Shayde said a procedure in which she was put under anesthesia to check the blood pressure in different chambers of her heart made her a bit less scared of the upcoming surgery.
"I'm not as nervous as I was after the catheter," said the third-grader.
Emily, who has wheezing spells and whose lips, toes and fingertips turn blue when she gets too cold, says she's looking forward to being able to be active in sports again. Barnes said that Emily has lost weight as the calories she consumes go to make her heart work.
"I want to play soccer again," said the kindergartner.
After surgery, the girls are expected to be in the hospital for a week or two and then spend three months confined to their home.
"I'd prefer to get one back recuperated before I get the other one started, but we don't have a choice," said Van Noy, a hair stylist currently on medical leave.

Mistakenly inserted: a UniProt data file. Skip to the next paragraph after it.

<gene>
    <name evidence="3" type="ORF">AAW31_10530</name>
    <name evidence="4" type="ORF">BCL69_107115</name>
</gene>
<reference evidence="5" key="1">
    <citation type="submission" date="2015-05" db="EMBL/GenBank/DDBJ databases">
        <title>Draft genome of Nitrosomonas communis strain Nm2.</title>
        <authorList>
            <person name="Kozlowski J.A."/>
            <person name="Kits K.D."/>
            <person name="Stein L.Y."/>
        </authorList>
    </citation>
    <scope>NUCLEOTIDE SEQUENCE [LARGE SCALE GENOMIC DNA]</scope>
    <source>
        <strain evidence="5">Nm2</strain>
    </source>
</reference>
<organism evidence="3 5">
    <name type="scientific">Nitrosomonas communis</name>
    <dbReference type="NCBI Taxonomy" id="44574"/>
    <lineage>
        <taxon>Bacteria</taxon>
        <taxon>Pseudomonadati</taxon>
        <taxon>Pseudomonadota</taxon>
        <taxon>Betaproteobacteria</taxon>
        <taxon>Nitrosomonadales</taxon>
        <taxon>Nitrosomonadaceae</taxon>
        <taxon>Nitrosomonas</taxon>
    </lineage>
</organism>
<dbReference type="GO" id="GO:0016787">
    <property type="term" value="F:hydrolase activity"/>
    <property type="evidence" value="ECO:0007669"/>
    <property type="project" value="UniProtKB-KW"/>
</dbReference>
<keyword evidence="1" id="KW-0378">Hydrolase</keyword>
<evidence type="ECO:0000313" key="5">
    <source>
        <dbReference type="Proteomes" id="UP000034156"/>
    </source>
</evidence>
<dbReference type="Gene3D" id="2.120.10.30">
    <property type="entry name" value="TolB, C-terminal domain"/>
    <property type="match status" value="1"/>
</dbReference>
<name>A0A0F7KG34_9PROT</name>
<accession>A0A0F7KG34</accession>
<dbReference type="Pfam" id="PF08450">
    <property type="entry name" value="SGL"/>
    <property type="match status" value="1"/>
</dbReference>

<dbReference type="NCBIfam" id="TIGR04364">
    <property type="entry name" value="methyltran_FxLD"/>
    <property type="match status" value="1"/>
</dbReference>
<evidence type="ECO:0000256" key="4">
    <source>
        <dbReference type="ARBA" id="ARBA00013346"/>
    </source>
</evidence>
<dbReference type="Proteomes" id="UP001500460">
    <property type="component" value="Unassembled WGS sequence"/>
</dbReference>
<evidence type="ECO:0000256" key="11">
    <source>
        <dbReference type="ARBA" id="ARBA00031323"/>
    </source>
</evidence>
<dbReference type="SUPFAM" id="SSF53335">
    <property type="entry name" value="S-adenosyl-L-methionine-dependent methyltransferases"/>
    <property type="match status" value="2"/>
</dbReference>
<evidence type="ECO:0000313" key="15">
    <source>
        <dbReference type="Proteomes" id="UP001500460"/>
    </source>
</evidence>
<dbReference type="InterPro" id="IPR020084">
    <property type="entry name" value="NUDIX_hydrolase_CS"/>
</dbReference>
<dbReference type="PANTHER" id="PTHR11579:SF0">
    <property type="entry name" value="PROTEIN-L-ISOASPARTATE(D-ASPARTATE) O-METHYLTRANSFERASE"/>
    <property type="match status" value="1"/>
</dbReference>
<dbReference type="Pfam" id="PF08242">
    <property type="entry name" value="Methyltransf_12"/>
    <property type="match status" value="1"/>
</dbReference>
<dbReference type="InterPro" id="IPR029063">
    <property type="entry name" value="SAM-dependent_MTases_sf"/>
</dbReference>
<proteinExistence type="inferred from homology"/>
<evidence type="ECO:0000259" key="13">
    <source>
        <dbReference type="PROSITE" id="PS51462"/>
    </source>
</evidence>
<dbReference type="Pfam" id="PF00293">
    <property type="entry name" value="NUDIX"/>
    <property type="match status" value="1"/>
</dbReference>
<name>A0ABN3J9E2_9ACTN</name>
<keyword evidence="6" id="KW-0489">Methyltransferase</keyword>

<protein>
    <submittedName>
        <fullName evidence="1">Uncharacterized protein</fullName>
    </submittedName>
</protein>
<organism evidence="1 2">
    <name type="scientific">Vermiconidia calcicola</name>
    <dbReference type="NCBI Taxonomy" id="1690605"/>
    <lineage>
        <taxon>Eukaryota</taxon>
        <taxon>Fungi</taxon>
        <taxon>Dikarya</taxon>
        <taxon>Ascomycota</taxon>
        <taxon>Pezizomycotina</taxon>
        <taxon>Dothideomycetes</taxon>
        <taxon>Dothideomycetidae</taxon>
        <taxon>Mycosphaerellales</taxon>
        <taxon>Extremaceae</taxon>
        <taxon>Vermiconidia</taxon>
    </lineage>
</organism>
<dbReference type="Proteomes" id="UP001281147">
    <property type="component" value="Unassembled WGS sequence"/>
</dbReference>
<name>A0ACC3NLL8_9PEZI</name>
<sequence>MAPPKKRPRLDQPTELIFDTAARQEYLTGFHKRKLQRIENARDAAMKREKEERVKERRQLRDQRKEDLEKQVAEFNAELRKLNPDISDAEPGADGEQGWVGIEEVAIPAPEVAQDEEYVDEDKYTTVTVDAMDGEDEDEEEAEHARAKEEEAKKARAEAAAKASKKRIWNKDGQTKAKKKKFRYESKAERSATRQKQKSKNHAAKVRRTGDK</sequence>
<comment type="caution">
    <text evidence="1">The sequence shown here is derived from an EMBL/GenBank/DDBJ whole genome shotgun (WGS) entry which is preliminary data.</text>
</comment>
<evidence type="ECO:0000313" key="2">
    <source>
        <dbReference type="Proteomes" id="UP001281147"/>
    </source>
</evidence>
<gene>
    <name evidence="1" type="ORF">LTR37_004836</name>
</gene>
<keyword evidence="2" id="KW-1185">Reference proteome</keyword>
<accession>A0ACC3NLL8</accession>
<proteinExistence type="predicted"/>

She said that she wants to wait a week after the first girl is transplanted before letting her sister see her so she won't be scared by the tubes.
Van Noy said that that week will be the longest the two -- who share a toy-filled bedroom with alternating pink and purple walls -- have been separated. "I think it'll be hard on both of them," she said.
Van Noy said that they've talked about the surgeries, and how the hearts will come from people who died. The girls have also talked to a psychologist and Van Noy said she suspects the sisters also have talked to each other about what they are going through.
Silvestri said that 25,000 to 30,000 people a year get the transplants they need. Another 6,000 people each year die waiting for transplants.
"I think that we're all really hopeful that we can get a heart in the next few months," Barnes said.
There are over two thousand people in North Texas waiting for organs.
If you want to donate your organs, the best thing you can do is make your family aware of your intentions.
Compiled from AP reports.